China brokerage stocks hit by news of ‘disappearing’ Citic executives
The Hang Seng benchmark stages modest advance as investors weigh possibility of US interest rate hike
A new round of disappearing brokerage executives dragged mainland securities stocks lower Monday even as broader indexes notched up small gains ahead of a busy week for China data.
With all eyes also on next week’s US interest rate decision the offshore yuan fell to a three month low against the greenback in anticipation the mainland currency will weaken further should US rates rise as expected.
After China’s largest brokerage, Citic Securities, said on Sunday that it could not contact its two top investment bankers Chen Jun and Yan Jianlin, the firm’s mainland listed shares sank Monday, eventually closing 1.81 per cent lower at 17.91 yuan (HK$21.65). Other brokerage houses followed suit with Haitong Securities off 0.98 per cent at 15.17 yuan and Huatai Securities 1.67 per cent weaker at 19.47 yuan amid wider fears that official probes into alleged market manipulation are nowhere near ended.
By comparison, the Hong Kong listed shares of mainland brokerages ended mixed with Citic Securities attempting to put a brave face on the disappearance of now six of its eight member executive committee by telling the Hong Kong exchange it “is in normal operation”.
The broader Shanghai Composite index finished 0.34 per cent higher at 3,536.93 on one month low turnover while the Shenzhen Composite index closed 1.26 per cent up at 2,261.41 with both markets recovering from a mid afternoon slump. The Hang Seng index dipped at the close to finish 0.15 per cent lower at 22,203.22.
Markets are quiet as “it’s toward the year end and everybody is waiting for the Federal Reserve next week,” said Ivan Li of Tung Shing Securities, referencing the anticipated US interest rate increase to be decided at next week’s meeting of the Fed’s policy setting committee. The offshore yuan fell 0.41 per cent late Monday afternoon to 6.4728 per US dollar. Data released by the People’s Bank of China after the stock market closed showed China’s foreign currency reserves fell by US$87.2 billion last month to US$3.44 trillion.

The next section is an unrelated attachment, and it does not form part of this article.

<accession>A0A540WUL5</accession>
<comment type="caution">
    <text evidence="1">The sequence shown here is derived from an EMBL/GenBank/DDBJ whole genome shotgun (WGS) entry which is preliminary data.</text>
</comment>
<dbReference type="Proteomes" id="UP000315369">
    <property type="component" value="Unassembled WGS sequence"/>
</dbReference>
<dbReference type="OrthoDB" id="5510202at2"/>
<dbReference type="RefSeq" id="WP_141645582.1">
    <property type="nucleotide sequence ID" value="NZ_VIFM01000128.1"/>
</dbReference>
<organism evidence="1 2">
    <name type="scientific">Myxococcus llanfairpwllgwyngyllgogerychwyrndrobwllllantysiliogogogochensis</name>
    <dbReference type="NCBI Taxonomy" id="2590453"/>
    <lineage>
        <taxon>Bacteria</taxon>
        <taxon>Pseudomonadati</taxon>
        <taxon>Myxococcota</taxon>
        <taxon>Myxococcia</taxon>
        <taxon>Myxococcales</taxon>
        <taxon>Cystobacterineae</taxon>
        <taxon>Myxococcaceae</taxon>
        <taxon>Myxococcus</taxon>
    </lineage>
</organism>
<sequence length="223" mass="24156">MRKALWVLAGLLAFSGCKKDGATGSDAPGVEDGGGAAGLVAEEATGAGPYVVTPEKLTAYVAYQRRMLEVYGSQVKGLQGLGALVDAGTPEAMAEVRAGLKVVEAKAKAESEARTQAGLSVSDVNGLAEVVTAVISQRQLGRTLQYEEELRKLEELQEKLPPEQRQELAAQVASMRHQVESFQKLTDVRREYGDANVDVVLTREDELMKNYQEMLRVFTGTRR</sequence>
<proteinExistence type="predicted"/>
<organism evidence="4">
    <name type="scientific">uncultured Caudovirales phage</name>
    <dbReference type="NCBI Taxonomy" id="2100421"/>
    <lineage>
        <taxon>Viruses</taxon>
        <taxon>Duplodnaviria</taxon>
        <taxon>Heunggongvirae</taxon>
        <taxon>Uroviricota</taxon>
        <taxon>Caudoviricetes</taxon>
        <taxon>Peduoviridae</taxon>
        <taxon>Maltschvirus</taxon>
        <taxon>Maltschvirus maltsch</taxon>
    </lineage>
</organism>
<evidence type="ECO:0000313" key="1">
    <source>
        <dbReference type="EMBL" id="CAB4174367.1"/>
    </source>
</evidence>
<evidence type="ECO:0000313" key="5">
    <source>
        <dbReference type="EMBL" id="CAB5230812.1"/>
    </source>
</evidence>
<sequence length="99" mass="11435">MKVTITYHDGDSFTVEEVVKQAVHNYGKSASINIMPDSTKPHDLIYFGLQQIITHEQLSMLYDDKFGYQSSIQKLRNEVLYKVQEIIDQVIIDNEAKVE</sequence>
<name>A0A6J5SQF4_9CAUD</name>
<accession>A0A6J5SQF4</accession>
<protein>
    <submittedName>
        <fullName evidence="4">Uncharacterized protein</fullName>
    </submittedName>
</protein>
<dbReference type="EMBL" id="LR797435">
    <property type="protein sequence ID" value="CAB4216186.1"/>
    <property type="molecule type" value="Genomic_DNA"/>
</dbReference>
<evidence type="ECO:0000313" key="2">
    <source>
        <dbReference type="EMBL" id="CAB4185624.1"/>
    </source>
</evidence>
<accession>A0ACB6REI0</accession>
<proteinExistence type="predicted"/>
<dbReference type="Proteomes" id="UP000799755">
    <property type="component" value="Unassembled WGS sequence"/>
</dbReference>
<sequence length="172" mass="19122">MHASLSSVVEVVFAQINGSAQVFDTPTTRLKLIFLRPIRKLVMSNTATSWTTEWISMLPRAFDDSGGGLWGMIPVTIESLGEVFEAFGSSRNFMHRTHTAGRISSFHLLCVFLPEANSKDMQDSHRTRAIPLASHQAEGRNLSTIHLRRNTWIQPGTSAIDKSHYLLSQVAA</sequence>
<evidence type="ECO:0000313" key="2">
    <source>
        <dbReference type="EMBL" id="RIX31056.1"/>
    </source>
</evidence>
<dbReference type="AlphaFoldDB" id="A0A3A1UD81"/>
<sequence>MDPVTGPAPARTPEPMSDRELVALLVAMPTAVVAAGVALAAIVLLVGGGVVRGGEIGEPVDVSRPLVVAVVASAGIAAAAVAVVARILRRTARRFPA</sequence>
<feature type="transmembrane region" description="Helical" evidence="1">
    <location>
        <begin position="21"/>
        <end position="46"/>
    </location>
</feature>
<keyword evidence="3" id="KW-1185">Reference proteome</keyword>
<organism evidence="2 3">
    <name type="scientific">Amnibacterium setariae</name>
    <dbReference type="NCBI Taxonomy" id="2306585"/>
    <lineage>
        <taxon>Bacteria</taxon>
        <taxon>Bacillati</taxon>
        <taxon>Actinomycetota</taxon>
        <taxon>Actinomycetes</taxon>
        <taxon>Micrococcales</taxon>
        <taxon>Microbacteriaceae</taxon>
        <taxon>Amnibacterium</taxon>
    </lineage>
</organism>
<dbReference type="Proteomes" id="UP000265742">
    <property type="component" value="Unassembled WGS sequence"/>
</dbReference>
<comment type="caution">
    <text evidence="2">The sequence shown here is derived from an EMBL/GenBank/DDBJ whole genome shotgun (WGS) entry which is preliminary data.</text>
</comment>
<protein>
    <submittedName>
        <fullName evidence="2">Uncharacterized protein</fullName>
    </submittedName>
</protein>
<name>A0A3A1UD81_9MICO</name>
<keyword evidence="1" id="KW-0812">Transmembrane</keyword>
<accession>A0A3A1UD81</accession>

Energy companies were trading down, tracking the drop in oil prices below US$40 per barrel. Shares of CNOOC fell 4.87 per cent to HK$8.60, while PetroChina eased 2.17 per cent to HK$5.42. In the telecoms sector, China Mobile was up 0.55 per cent at HK$90.8.
The slow start to the week also reflected the bevy of data due from Tuesday onwards with investors looking out for monthly stats on China trade data, inflation, and industrial and retail numbers.
It was a different story at Bank of Jinzhou where shares leapt dramatically at the close to HK$5.1, a 9.4 per cent gain on the bank’s trading debut. The Liaoning-based city lender had earlier priced its initial public offering at HK$4.66 a share, towards the bottom end of an indicative marketing range, in part reflecting the flak the bank drew for issuing a 9.4 billion yuan loan to solar panel maker Hanergy whose own Hong Kong shares were suspended in May amid a regulatory probe.
Hong Kong’s biggest mover by turnover was property developer Sino-Ocean Land where shares closed up 8.96 per cent at HK$5.11, having jumped 16 per cent at one point in early trading after shareholders connected to the Nan Fung Group offloaded the majority of their Sino Ocean stake for HK$5.05, a 7.6 per cent premium to Friday’s close.